• The Atheist Provo, UT
    Dec. 18, 2011 8:53 p.m.

    The truth,

    Sad the judgments and pronouncements "the left" make?

    I have been a conservative republican my entire life.

    When did the religious fanatics hijack my GOP?

    Where are my fellow atheists, Thomas Jefferson and Payne when we need them?

  • Ms.W South Jordan, UT
    Dec. 18, 2011 7:30 p.m.

    They won't be undecided on judgement day.

  • the truth Holladay, UT
    Dec. 18, 2011 6:00 p.m.

    It is sad and hilarious the pronoucements and judgements the secular left makes of the religious.

    And shows how little they understand religion and its belivers.

  • The Atheist Provo, UT
    Dec. 18, 2011 3:55 p.m.

    Mr. Spring's comment is typical of those religionists who for some bazaar reason, think they can (and should) guilt, shame, intimidate, and browbeat others into belief and religious "joining".

    Hate to break it to you, Mr. Springs, but that is precisely why religion is being rejected by the fastest growing group: nonbelievers!

  • Mike Richards South Jordan, Utah
    Dec. 18, 2011 3:49 p.m.

    Too many people focus on what they think their church teaches and too little on what Christ teaches. Often, the doctrine differs.

    If Christ were a scout leader, he would say, "Follow me, boys". Therein lies the problem. For too many people, the act of following means that they have to choose between what they want to do and what Christ would have them do. They make the easier choice. They choose to do what they want to do and hope that Christ doesn't mind them playing games with religion.

    Christ told us that straight is the gate and narrow the way, but many teach just the opposite. They teach us that all who profess Christ have found the true path to happiness.

    Oh, that it were that simple.

    We have religion in our lives to change us from what we now are into better people; people who act like Christ in all situations. If we resist that change, then we have simply redefined the word "religion" to mean something far less important than what Christ meant it to be.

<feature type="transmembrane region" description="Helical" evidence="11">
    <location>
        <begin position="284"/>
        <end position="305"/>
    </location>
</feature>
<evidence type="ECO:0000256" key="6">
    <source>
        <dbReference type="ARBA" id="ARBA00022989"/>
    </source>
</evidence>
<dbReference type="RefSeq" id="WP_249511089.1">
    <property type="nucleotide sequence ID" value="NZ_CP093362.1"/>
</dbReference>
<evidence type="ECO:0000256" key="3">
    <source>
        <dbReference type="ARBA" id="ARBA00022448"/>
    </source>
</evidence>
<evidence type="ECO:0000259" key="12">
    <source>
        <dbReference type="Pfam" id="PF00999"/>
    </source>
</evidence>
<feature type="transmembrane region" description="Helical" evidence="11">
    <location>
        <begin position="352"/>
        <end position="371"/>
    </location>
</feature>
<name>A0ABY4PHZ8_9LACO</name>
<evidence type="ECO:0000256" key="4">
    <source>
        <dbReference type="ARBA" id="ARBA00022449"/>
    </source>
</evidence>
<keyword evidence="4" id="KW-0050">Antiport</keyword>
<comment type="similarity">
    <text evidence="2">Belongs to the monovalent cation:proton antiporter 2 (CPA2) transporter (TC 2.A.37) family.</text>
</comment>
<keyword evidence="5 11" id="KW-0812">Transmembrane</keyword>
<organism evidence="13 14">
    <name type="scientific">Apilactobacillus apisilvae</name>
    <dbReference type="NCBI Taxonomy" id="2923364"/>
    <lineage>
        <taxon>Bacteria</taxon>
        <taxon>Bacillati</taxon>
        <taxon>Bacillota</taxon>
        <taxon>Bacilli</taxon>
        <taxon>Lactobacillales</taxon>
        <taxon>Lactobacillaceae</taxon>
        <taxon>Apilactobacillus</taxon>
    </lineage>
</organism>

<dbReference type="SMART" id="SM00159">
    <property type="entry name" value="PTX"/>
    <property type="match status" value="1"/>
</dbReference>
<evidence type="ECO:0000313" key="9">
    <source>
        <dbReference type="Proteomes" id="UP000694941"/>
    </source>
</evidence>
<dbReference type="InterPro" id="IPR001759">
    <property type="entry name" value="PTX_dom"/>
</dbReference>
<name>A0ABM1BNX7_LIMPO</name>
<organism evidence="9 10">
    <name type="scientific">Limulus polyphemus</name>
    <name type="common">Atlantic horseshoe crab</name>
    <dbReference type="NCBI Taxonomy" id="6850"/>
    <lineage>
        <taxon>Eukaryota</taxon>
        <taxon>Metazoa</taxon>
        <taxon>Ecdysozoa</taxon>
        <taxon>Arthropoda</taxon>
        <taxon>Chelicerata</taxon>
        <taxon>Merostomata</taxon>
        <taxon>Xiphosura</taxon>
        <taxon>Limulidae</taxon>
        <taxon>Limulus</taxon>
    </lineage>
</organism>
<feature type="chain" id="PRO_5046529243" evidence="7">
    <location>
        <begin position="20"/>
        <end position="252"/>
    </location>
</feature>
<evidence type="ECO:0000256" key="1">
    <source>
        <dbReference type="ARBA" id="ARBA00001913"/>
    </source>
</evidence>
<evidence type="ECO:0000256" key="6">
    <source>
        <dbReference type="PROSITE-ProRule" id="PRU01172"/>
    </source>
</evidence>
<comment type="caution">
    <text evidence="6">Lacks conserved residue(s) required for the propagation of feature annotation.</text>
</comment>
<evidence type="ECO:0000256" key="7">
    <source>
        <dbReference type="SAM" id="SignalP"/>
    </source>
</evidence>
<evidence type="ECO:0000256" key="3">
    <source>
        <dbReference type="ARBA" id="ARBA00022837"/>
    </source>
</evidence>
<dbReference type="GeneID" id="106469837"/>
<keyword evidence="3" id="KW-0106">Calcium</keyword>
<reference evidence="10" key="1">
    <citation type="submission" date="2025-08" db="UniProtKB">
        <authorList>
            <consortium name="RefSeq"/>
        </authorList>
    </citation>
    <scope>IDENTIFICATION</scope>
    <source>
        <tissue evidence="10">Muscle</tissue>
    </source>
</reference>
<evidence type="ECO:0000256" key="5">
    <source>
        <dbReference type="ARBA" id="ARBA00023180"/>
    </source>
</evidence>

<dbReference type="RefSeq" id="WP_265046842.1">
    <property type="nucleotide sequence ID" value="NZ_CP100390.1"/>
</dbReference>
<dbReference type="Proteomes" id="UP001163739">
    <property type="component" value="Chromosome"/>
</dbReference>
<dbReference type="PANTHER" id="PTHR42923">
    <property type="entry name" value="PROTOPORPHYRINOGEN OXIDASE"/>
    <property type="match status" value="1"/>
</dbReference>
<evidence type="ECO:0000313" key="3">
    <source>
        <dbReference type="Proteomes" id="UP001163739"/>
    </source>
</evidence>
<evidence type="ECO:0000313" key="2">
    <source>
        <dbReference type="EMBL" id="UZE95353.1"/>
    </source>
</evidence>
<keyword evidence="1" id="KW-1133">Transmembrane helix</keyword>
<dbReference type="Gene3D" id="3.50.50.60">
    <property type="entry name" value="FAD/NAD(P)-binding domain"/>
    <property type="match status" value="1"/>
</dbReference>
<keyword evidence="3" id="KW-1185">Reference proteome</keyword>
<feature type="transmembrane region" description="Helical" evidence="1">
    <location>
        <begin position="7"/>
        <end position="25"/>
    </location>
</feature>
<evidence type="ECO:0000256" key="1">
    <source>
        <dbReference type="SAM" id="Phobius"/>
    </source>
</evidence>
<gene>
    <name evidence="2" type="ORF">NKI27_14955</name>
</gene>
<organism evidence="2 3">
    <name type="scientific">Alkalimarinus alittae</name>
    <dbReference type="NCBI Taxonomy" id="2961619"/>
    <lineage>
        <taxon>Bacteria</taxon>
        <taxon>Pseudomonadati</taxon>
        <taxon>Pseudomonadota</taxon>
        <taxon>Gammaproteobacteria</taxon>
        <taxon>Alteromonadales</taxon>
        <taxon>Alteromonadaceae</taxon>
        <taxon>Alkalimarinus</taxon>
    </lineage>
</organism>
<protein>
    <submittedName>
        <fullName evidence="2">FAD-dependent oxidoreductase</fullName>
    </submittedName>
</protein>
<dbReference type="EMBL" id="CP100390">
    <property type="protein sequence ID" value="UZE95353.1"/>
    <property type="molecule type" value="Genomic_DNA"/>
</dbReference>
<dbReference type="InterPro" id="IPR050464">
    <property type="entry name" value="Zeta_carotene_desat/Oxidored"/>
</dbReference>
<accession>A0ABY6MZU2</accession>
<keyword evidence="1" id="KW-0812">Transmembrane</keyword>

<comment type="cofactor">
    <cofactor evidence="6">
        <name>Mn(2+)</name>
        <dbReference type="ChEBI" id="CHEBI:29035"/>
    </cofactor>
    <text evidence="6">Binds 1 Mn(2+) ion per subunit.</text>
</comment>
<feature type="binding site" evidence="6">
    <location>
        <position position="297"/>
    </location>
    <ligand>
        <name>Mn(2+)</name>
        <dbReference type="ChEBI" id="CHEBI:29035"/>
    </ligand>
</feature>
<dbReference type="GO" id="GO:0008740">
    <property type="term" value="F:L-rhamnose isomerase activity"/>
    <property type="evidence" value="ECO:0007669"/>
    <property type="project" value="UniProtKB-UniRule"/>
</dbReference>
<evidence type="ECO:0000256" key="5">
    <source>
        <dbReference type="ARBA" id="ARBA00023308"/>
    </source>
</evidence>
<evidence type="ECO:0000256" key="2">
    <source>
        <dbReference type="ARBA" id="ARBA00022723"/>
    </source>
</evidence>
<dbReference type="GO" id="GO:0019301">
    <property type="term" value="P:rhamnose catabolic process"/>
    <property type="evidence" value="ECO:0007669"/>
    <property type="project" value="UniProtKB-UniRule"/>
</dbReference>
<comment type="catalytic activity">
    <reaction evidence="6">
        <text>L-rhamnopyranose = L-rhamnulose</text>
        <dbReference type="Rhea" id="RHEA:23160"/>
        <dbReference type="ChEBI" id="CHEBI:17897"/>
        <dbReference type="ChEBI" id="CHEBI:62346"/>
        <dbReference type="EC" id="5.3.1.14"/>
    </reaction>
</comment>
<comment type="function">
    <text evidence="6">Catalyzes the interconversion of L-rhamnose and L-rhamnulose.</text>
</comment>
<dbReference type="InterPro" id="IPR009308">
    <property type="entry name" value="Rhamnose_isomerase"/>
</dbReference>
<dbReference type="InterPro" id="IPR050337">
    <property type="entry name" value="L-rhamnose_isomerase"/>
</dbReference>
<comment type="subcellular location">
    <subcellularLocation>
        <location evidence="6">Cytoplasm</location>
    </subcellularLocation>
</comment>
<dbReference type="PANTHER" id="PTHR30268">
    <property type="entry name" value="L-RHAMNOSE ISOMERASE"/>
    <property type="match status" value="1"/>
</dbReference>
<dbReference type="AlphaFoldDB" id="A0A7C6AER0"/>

Thinking that something is true or false is irrelevant. Accepting his doctrine and LIVING his commandments is relevant.

  • atl134 Salt Lake City, UT
    Dec. 18, 2011 11:00 a.m.

    @John Charity Springs
    "If they are honest, they must admit that they claim organized religions are not true because they do not want to live by the religious tenets of revealed truth.
    "

    No, and I'll use myself as an example. I left the LDS church due to a lack of belief in several aspects of core doctrine so significant that it would be dishonest to keep my name attached to a covenant I don't believe in (since I don't believe in the Book of Mormon, nor that there are modern day prophets). I know your statement applies to very very few "nones" and here's the reason why. Even if the particular denomination they were part of has their religious tenets based on revealed truth... if they don't believe that it is based on truth... then they can't be leaving due to not wanting to live by the true tenets since that would require them to have the opposite belief as to whether or not the church tenets are true. In other words... if I thought the LDS tenets were true... I wouldn't have left but I don't so you can't say I'm leaving due to not wanting to practice truth.